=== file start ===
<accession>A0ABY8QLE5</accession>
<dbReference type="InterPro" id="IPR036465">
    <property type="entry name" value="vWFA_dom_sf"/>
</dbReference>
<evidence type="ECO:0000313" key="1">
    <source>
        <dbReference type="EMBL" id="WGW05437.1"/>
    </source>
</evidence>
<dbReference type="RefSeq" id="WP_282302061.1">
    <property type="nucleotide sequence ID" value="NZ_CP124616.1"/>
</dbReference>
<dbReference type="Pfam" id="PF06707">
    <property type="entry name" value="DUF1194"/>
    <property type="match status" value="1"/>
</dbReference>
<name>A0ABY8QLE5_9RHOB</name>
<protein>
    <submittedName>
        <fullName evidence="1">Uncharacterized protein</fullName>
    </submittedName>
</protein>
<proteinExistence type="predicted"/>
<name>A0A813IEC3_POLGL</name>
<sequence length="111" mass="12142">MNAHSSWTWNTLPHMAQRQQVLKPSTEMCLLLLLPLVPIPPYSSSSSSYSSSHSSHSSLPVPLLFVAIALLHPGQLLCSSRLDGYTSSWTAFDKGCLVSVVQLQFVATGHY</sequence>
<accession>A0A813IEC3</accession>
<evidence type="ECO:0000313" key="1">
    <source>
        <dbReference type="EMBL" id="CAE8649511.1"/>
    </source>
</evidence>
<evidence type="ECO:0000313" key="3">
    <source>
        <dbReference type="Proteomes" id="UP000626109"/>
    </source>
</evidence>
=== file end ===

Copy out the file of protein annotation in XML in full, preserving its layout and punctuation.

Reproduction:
<accession>A0ABY8QLE5</accession>
<dbReference type="InterPro" id="IPR036465">
    <property type="entry name" value="vWFA_dom_sf"/>
</dbReference>
<evidence type="ECO:0000313" key="1">
    <source>
        <dbReference type="EMBL" id="WGW05437.1"/>
    </source>
</evidence>
<dbReference type="RefSeq" id="WP_282302061.1">
    <property type="nucleotide sequence ID" value="NZ_CP124616.1"/>
</dbReference>
<dbReference type="Pfam" id="PF06707">
    <property type="entry name" value="DUF1194"/>
    <property type="match status" value="1"/>
</dbReference>
<name>A0ABY8QLE5_9RHOB</name>
<protein>
    <submittedName>
        <fullName evidence="1">Uncharacterized protein</fullName>
    </submittedName>
</protein>
<proteinExistence type="predicted"/>
<name>A0A813IEC3_POLGL</name>
<sequence length="111" mass="12142">MNAHSSWTWNTLPHMAQRQQVLKPSTEMCLLLLLPLVPIPPYSSSSSSYSSSHSSHSSLPVPLLFVAIALLHPGQLLCSSRLDGYTSSWTAFDKGCLVSVVQLQFVATGHY</sequence>
<accession>A0A813IEC3</accession>
<evidence type="ECO:0000313" key="1">
    <source>
        <dbReference type="EMBL" id="CAE8649511.1"/>
    </source>
</evidence>
<evidence type="ECO:0000313" key="3">
    <source>
        <dbReference type="Proteomes" id="UP000626109"/>
    </source>
</evidence>